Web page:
We may categorise them into two distinct categories based on the kind of heat source they will be cooked in. As a result, pans for gas or wood stoves and pans for induction or glass-ceramic are distinguished.

Paelleras for burning wood or using gas (also suitable for grill and oven)

Paelleras made of polished or carbon steel are also acceptable options.

In addition to being known as “iron paelleras,” they are the traditional pans for making paella. They are the most often used by chefs in restaurants because they are the greatest at absorbing and dissipating heat. Oil collects in the middle of the base due to the convex shape, which also aids in the uniform distribution of heat.

In any case, the paellera is made of enamelled or vitrified steel.

To avoid rust, they are coated with black ceramic enamel with white flecks, which is the same as iron and does not need to be maintained.

Cooking in the enamelled paellera is almost identical to cooking in a regular one, and only a skilled chef would detect any difference between the two methods.

Aerated Pool Paelleras in Stainless Steel

They don’t rust, therefore they don’t need any additional cleaning or upkeep. Due to their mirror-like sheen, they are often given as gifts since they are so well-known.

Their drawback is that their ability to evenly disperse heat is inferior to the previous two, and this might lead to deformation of surfaces if the fire doesn’t reach them completely.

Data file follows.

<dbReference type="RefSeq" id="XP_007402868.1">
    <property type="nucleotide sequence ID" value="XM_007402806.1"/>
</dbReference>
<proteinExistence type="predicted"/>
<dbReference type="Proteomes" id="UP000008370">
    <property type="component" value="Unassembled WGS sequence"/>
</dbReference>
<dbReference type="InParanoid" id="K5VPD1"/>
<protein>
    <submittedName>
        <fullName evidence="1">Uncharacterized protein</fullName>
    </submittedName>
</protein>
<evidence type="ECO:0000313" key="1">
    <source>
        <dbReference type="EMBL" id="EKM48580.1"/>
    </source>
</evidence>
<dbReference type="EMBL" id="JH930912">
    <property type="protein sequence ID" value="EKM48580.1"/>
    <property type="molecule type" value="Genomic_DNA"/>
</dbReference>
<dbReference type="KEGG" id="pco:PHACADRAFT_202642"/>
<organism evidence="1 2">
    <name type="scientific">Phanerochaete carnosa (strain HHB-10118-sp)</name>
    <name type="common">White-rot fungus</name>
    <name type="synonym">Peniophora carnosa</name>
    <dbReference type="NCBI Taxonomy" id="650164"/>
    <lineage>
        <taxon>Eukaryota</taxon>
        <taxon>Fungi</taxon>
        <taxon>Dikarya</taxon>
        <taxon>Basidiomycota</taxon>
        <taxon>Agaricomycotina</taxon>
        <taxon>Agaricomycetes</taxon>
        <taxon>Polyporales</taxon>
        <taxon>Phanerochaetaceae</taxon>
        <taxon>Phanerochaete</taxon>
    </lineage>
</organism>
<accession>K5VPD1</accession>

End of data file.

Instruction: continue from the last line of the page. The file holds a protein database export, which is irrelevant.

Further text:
In order to ensure that the heat is uniformly distributed, it is always best to choose a paella gas burner set or stove that is the same size as your paella pan. Its somewhat convex base is also a benefit.

Vitro-Ceramic Paelleras and Induction

Induction pans have a perfectly flat base to maximise the amount of food that may be contacted. They are also thicker so that they can resist the greatest concentrations of heat.

The Paelleras That Don’t Stick

As a result, the rice (or whatever else is being cooked) will adhere to the pan’s non-stick surface.

Non-stick pans and paella pans are available to prevent food from adhering to the pan.

Socarrat, a key ingredient in paella, must be taken into consideration. Socarrat must be included in every paella worth its salt. When the rice starts to stick near the end of cooking, a thin coating of toasted rice forms on the bottom. For many, it is the most enjoyable component of the dish. It is thus not suggested to use this sort of paeller if you want to produce a nice paella under favourable circumstances.

Michael Caine

Michael Caine is the Owner of Amir Articles and also the founder of ANO Digital (Most Powerful Online Content Creator Company), from the USA, studied MBA in 2012, love to play games and write content in different categories.